Baling Hay for Pedro
About an hour from Montevideo the sun disappeared behind overcast skies.
“This could be Ohio,” Rich said. “At least where I’m from. It’s flat like this and the farm fields almost look the same. I wouldn’t be surprised the see a farm-fresh girl around the next bend named Jenny.”
“Was that her name?” Dennis said.
“Yeah,” Rich said, “farm girl all the way; fresh, healthy, and…”
“…and keep it to yourself,” Dennis said. “the best words are unusually the ones felt and never uttered.”
“I just wonder about her, that’s all,” Rich said. “I haven’t thought about her in a long time and suddenly seeing these fields, it was like she’s always been there waiting to be introduced.”
Silence enveloped the car for another five miles.
“She was pregnant,” Rich said and added, “but not by me. She probably has a child two years old by now. I hope she finds a good man to take care of both of them. She’s a good person, Dennis. She just made a mistake.”
“That’s what life is, my friend, mistakes,” Dennis said. “We can’t avoid them, only minimize them and try to gloss over the bad effects.”
They drove until time for lunch and ate at a restaurant at the closest small city. The route back to Montevideo was different than the one driven away.
The next day they headed northeast. After an hour and half drive a hay field seemed to appear from beneath the earth.
“That’s a baler just like the one back home,” Rich said excitedly. “Stop.”
Dennis pulled off the road.
“Look,” Rich said, “that guy needs some help. He makes about five bales and has to stop and stack them on the wagon. Come on, Dennis, Let’s give the guy a hand. I’ll show you how I used to bale hay.”
“Who’s gonna watch Zeke?” Dennis said.
“Zeke stays on the boat by himself,” Rich said. “Come on. It will be fun.”
Rich and Dennis tramped across the field.
“I’m a writer and city slicker,” Dennis said.
“It will build character,” Rich said.
“I worked summers for an uncle in the garment industry,” Dennis said.
“What did you do answer phones or do the books?” Rich said.
“I loaded trucks,” Dennis said. “I got plenty of character.”
“Let’s just call this characterization re-familiarization,” Rich said.
“When you load docks in New York,” Dennis said, “believe me those are characters you don’t want to be re-familiarized with.”
“Look at that man,” Rich said. “He looks helpless. I bet his name is Pedro and he’s a poor but kindly and humble farmer.”
As they drew closer the man hoped down from the tractor and started cursing at them in Spanish. He pointed toward the wagon being pulled behind the baler and ordered them upon it. Rich and Dennis climbed on the wagon and it tugged into motion. Bales spit from the baler at frequent intervals. Rich showed Dennis how to stack the bales.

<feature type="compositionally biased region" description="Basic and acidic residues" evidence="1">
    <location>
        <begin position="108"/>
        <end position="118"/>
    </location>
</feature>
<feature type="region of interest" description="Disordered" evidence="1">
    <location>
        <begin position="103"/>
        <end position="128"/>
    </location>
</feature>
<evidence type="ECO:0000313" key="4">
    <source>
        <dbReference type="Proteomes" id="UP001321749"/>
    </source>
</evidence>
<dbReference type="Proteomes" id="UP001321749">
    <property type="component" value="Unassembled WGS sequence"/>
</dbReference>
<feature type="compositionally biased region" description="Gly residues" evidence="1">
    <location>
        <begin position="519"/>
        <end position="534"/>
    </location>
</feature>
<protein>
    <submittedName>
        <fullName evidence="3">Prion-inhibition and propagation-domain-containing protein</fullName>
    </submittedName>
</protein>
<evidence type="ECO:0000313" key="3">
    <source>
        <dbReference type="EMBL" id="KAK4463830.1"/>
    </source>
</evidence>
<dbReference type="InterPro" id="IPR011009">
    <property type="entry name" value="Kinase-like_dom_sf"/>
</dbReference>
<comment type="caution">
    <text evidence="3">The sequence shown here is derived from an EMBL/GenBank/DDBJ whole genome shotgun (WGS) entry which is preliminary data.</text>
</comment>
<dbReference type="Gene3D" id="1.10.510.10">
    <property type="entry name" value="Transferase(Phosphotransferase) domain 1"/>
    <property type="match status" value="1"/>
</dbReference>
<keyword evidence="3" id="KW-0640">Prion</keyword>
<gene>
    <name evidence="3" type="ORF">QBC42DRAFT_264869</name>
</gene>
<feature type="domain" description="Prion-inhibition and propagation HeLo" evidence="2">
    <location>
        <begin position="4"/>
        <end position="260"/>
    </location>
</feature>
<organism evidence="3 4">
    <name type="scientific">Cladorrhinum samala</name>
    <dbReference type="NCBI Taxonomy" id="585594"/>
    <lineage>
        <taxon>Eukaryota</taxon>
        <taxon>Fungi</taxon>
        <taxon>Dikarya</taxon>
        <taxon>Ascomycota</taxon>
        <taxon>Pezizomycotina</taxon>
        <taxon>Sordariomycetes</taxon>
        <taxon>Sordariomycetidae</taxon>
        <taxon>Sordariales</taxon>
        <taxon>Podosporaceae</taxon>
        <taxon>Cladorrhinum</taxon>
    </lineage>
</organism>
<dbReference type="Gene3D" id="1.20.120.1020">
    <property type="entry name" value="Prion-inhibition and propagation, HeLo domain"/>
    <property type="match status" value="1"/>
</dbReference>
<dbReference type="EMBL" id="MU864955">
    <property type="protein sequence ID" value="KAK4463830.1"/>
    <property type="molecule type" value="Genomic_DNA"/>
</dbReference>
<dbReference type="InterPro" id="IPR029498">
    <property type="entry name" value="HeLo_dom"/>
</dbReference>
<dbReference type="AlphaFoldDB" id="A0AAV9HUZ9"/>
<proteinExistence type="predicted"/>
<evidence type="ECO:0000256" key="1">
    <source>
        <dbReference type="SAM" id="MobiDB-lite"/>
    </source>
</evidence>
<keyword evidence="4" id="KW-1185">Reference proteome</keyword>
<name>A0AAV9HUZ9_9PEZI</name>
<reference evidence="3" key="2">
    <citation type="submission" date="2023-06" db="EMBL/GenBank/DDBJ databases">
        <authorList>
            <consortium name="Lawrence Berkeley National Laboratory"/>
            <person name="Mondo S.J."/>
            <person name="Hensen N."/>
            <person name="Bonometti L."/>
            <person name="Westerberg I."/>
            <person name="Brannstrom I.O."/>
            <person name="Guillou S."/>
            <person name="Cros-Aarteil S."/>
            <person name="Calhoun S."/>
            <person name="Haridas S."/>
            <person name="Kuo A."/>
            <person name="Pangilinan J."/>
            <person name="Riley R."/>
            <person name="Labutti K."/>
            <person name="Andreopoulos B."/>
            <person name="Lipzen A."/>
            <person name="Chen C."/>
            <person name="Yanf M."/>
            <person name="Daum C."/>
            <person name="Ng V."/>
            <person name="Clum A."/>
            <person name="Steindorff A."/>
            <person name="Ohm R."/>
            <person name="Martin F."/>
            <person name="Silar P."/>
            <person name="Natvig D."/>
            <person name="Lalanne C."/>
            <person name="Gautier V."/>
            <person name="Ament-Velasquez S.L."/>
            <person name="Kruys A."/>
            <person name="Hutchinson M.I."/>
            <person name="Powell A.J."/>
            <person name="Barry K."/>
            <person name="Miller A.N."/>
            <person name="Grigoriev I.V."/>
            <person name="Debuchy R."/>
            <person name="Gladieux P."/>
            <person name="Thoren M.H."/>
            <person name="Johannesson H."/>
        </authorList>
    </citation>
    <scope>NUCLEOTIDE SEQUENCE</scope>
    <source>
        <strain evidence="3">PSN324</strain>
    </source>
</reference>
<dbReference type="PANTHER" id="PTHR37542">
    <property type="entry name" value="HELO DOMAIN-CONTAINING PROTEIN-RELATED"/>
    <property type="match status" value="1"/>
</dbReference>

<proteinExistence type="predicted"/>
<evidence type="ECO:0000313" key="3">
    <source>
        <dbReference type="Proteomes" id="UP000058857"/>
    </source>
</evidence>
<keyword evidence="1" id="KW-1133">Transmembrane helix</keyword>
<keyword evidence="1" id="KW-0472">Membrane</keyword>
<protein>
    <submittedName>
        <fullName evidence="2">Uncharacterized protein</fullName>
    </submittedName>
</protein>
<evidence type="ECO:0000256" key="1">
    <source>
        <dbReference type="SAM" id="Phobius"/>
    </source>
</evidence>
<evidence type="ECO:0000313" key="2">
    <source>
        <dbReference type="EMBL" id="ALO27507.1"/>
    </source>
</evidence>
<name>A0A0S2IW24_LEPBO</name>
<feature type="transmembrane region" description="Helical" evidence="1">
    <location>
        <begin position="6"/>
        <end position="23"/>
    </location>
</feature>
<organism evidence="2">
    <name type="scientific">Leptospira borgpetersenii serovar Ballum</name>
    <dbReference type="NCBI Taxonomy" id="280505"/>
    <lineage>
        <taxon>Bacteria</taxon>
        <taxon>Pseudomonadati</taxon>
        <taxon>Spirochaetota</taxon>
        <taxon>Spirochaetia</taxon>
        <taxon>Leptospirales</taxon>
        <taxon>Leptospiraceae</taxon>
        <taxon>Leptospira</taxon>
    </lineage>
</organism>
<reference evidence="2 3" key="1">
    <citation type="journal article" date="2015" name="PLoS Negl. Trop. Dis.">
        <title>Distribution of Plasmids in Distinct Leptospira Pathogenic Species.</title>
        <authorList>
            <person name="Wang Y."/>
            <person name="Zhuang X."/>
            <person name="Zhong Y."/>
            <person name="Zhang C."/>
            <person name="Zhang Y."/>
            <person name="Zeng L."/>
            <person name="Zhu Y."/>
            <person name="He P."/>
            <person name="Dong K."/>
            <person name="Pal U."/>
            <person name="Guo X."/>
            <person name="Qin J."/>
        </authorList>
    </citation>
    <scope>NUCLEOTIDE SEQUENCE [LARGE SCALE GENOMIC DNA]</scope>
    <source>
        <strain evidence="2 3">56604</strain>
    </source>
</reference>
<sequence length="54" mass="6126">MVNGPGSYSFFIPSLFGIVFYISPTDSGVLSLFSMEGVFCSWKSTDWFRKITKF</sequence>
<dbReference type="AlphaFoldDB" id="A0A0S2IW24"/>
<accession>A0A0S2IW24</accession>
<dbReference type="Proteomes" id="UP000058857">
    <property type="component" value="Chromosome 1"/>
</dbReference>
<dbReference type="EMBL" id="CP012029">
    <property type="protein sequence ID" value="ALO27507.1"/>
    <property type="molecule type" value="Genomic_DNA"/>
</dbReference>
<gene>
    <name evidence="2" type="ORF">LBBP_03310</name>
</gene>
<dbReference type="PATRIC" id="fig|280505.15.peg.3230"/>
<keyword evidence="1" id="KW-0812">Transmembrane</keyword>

After a half hour Dennis said, “This is not so bad. Just like loading trucks on the dock.”
They enjoyed the work. The farmer driving the tractor continually looked over his shoulder at them with contempt. Occasionally he’d say something Rich and Dennis were certain it was cursing.
“I thought you said he’d be kind,” Dennis said.
“I bet his name his is Pedro,” Rich said.
Another hour passed.
“Don’t you think it’s about time for us the tender our resignation?” Dennis said.
“We’ll quit at lunch time,” Rich said. “It’s getting close.”
A few minutes later two men walked toward the tractor. The farmer stopped the tractor and shut off the engine. The two men and the farmer engaged in a spirited discussion lasting for quite some time.
The farmer walked back to the wagon and said, “quien eres tu?”
“We don’t speak Spanish?” Rich said.
“You are not my workers?” the farmer said in English.
“No,” Rich said. “We saw that you needed help, so we got out of our car and helped. I used to work on a farm.”
“And I loaded trucks for my uncle,” Dennis said.
“He loaded ladies’ dresses,” Rich said.
“They’re heavy,” Dennis said.
“My apologies,” the farmer said. “I thought you were the two men my brother sent and you were late. I cursed at you terribly.”
“Well,” Dennis said, “we were certain you were, but it wouldn’t be work without somebody cursing. We both worked for uncles who cursed at us. We just couldn’t understand you.”
After everything was explained all five of them had a good laugh.
The farmer tried to pay Rich and Dennis, but they refused.
They walked back toward the car and Rich turned to the farmer. “By the way, what is your name?”
“Pedro,” he said. “Pedro Chapa.”
“What did I tell you,” Rich said to Dennis as they climbed into the car.
They drove away and Dennis said as he was shifting gears, “Let’s find a place to eat and if it looks like they need help, keep your mouth shut.”